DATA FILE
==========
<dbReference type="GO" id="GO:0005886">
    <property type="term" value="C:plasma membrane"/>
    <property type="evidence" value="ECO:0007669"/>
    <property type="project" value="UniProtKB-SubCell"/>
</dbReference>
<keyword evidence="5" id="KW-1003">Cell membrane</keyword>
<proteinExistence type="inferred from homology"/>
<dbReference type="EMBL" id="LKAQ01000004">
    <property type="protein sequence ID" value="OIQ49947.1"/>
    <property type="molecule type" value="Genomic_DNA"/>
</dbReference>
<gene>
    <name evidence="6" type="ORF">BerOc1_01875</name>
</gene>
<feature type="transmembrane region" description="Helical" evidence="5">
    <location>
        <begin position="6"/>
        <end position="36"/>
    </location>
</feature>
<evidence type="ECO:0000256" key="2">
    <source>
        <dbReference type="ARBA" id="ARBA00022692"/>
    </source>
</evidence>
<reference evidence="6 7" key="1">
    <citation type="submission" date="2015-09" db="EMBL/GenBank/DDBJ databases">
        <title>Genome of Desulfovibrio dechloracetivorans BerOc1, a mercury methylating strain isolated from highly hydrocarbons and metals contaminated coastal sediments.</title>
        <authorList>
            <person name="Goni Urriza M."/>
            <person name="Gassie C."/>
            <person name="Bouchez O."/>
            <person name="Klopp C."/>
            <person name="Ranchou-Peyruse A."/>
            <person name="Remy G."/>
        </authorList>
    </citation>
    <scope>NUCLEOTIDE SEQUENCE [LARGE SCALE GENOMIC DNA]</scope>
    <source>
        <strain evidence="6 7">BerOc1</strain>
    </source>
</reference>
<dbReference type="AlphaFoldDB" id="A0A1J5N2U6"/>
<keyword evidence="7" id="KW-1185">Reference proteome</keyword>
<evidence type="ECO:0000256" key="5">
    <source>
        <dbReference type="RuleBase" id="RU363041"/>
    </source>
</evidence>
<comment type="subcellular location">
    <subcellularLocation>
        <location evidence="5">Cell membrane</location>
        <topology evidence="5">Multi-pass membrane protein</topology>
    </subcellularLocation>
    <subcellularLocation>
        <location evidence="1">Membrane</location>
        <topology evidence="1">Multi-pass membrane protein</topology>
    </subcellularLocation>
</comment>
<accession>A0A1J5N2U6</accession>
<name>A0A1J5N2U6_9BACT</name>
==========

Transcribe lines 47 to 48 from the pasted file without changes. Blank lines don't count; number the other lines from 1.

        <dbReference type="RuleBase" id="RU363041"/>
    </source>